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Tseng
11-13-2008, 05:37 PM
Hi guys, :)

Okay... So I'm trying to create a program that prompts for a users name in lower case and then writes the name out with the initial letter of their first and last name capitalized.

So far I've got this:



<!--
var test = prompt("Enter your name in lower case");

{
test = test.substr(0,1).toUpperCase()+test.substr(1);
document.write(test);
}
//-->


This is all fine but it only works for the first name. I could probably resolve this by prompting for the first and last names seperately and then repeating the above code but that's not exactly what I want. I want it to only prompt once and capitalize their first name, middle name or last name, etc.

I did a bit of research and the toTitleCase() function kept on popping up, but I don't know if that's an actual function for JavaScript - Or is it? :confused:

Any help on this issue would be greatly appreciated.

Thank you in advance! :D

jscheuer1
11-13-2008, 06:11 PM
<!DOCTYPE html PUBLIC "-//W3C//DTD HTML 4.01 Transitional//EN"
"http://www.w3.org/TR/html4/loose.dtd">
<html>
<head>
<title></title>
<meta http-equiv="Content-Type" content="text/html; charset=iso-8859-1">
<script type="text/javascript">
function pname(){
var test = prompt('Enter your name in lower case').split(' ');
for (var i = test.length - 1; i > -1; --i)
test[i] = test[i].substring(0,1).toUpperCase() + test[i].substring(1);
document.getElementById('uname').firstChild.nodeValue = test.join(' ');
};
window.onload = pname;
</script>
</head>
<body>
<div>
<span id="uname">&nbsp;</span>
</div>
</body>
</html>

Tseng
11-13-2008, 07:54 PM
Is there no such function called toTitleCase()?

jscheuer1
11-13-2008, 08:35 PM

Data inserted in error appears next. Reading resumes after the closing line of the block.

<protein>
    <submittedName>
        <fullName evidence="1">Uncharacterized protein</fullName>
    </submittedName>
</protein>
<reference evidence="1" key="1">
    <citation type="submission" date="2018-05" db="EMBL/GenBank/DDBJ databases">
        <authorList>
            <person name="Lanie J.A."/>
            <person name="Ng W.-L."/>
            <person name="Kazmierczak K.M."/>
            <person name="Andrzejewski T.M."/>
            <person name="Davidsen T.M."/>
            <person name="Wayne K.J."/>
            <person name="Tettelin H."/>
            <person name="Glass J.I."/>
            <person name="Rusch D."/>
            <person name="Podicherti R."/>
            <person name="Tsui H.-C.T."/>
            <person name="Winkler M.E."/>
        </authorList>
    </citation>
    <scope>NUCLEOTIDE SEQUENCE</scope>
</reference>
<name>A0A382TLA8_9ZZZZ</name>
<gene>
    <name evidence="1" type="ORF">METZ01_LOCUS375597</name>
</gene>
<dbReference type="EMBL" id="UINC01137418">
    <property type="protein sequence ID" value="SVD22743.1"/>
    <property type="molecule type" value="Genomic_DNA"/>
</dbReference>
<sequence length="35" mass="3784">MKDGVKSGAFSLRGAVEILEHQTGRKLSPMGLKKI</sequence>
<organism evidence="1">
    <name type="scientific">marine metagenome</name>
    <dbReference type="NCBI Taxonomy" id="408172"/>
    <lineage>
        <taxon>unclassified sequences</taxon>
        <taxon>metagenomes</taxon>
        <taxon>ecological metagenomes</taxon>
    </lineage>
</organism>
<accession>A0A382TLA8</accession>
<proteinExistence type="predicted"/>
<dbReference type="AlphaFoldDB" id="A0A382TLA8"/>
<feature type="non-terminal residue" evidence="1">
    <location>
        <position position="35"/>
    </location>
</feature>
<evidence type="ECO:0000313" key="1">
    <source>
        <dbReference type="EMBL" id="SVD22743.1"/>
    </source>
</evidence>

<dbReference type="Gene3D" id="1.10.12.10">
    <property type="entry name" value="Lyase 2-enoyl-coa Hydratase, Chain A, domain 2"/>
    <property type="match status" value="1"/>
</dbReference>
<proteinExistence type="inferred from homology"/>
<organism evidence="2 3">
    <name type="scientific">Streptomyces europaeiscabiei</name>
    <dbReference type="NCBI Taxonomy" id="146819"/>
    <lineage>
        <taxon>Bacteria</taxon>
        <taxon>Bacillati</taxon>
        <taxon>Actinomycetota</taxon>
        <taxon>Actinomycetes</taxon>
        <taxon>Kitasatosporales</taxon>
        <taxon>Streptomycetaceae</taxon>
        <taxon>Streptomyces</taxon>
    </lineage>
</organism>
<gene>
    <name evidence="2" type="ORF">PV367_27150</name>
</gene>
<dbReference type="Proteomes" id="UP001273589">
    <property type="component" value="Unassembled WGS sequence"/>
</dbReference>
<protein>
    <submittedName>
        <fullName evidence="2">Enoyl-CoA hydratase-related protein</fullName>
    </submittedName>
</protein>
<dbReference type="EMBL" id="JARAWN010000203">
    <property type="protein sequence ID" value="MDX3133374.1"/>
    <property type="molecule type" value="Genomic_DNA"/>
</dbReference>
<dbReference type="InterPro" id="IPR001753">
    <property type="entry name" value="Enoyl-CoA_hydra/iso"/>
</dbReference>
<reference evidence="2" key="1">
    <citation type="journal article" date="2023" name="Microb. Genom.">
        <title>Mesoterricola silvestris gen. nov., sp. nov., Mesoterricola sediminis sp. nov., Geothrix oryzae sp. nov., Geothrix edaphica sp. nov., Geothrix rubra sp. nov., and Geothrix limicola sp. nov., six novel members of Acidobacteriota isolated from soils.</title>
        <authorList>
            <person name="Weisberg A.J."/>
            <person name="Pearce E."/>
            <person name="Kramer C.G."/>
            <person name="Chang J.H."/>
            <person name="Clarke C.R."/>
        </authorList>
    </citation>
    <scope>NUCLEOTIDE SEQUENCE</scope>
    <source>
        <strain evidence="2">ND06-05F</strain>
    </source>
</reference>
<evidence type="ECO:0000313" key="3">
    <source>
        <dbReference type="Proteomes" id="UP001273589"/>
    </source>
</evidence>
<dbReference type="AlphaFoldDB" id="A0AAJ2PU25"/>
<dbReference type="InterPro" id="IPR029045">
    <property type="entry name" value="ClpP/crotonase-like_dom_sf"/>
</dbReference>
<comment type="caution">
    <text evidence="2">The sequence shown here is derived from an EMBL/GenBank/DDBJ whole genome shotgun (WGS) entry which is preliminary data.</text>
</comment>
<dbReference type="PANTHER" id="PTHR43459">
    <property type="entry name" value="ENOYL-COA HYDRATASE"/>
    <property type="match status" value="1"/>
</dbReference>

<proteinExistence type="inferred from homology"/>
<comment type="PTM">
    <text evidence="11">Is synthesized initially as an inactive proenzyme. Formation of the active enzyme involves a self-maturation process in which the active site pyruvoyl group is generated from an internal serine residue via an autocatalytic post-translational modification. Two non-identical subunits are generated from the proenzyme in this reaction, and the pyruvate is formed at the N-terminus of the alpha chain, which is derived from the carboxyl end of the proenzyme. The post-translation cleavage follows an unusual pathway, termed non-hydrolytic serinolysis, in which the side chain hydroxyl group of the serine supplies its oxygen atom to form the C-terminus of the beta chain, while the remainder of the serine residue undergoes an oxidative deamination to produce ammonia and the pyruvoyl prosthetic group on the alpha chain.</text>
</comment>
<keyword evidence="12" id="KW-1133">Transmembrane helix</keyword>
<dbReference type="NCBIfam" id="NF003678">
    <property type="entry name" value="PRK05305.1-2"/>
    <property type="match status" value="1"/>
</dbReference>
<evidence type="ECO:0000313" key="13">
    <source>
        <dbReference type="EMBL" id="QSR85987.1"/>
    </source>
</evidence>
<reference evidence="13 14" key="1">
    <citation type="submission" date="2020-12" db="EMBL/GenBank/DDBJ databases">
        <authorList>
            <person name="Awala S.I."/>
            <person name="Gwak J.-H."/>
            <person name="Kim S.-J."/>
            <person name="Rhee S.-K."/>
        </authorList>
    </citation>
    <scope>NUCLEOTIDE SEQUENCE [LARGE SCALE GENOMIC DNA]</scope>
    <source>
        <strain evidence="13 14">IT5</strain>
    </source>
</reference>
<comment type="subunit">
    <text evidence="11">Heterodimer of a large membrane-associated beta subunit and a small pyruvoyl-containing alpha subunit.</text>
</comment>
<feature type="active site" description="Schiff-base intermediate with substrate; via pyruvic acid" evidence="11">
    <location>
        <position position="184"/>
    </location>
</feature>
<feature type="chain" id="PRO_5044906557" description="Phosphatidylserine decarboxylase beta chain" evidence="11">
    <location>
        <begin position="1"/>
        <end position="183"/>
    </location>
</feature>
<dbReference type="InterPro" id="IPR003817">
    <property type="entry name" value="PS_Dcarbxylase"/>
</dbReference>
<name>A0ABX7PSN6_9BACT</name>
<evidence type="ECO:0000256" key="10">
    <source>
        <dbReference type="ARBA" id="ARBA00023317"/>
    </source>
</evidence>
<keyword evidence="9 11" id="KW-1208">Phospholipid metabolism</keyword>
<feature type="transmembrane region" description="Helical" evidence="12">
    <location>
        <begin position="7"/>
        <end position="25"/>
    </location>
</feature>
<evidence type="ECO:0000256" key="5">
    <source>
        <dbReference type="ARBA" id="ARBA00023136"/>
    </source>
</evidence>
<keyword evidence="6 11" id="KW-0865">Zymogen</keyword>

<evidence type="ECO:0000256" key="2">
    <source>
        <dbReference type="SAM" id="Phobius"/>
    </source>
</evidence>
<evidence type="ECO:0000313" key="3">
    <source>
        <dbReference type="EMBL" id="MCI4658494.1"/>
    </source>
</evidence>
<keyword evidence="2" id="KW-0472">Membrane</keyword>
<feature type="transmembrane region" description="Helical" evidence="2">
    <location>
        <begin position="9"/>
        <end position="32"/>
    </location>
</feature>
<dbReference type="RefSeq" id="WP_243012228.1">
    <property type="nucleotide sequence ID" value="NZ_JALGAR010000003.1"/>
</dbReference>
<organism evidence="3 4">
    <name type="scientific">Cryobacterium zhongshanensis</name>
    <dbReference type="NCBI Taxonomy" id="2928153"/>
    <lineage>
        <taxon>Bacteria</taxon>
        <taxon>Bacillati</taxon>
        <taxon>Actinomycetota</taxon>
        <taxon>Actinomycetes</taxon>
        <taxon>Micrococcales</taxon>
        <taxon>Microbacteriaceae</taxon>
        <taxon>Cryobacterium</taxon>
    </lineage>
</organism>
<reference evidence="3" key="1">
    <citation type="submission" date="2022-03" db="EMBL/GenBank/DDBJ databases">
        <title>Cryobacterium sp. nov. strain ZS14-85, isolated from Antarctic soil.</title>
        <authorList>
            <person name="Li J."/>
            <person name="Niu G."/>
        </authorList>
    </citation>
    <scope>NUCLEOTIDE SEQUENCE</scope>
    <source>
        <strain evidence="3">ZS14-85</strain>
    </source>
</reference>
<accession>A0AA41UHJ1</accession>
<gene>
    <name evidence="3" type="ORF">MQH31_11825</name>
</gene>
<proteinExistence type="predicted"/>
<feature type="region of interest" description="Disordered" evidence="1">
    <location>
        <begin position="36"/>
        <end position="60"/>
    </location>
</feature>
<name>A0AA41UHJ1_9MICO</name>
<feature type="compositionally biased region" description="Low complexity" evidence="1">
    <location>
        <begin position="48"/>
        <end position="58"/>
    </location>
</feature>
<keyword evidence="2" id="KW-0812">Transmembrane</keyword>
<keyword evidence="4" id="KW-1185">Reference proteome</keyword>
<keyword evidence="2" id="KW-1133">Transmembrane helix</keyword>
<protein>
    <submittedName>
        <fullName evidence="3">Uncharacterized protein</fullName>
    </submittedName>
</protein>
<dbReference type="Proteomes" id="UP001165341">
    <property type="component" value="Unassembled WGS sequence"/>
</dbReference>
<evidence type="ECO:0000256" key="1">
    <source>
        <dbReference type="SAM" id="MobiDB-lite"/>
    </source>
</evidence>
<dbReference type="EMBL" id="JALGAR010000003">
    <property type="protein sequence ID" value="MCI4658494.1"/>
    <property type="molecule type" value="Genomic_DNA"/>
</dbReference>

None native to most browsers, probably none at all unless someone writes it. Now, this is only as regards javascript, perhaps in other languages . . . But that wouldn't apply here.

Se also:

http://www.w3schools.com/jsref/jsref_obj_string.asp

Tseng
11-14-2008, 01:00 AM
Is there any other possible way of creating this program without the bolded lines of code? By that I mean a less complex method. Sorry to be a pain.



<!DOCTYPE html PUBLIC "-//W3C//DTD HTML 4.01 Transitional//EN"
"http://www.w3.org/TR/html4/loose.dtd">
<html>
<head>
<title></title>
<meta http-equiv="Content-Type" content="text/html; charset=iso-8859-1">
<script type="text/javascript">
function pname(){
var test = prompt('Enter your name in lower case').split(' ');
for (var i = test.length - 1; i > -1; --i)
test[i] = test[i].substring(0,1).toUpperCase() + test[i].substring(1);
document.getElementById('uname').firstChild.nodeValue = test.join(' ');
};
window.onload = pname;
</script>
</head>
<body>
<div>
<span id="uname">&nbsp;</span>
</div>
</body>
</html>

jscheuer1
11-14-2008, 03:20 AM
Sure. However, doing it the way I have outlined is one of the most standards compliant methods available. Why is that a problem? It achieves basically the same result as document.write (which is not recommended), and results in code that can be reused after the page has loaded. Code that uses document.write can never be run after page load in modern browsers without obliterating the existing page.

Anyways, as I say, yes. What exactly did you have in mind?

Tseng
11-14-2008, 03:50 PM
It's just that this program is for a school project and I need to be able to explain it to my teacher, plus I also need to be able to play around with the program myself to figure it out and know what I'm doing. :) I would prefer the document.write method as that's the only one we've been taught at the moment. Additionally, the program won't be reused on the page so it will not be a problem using document.write.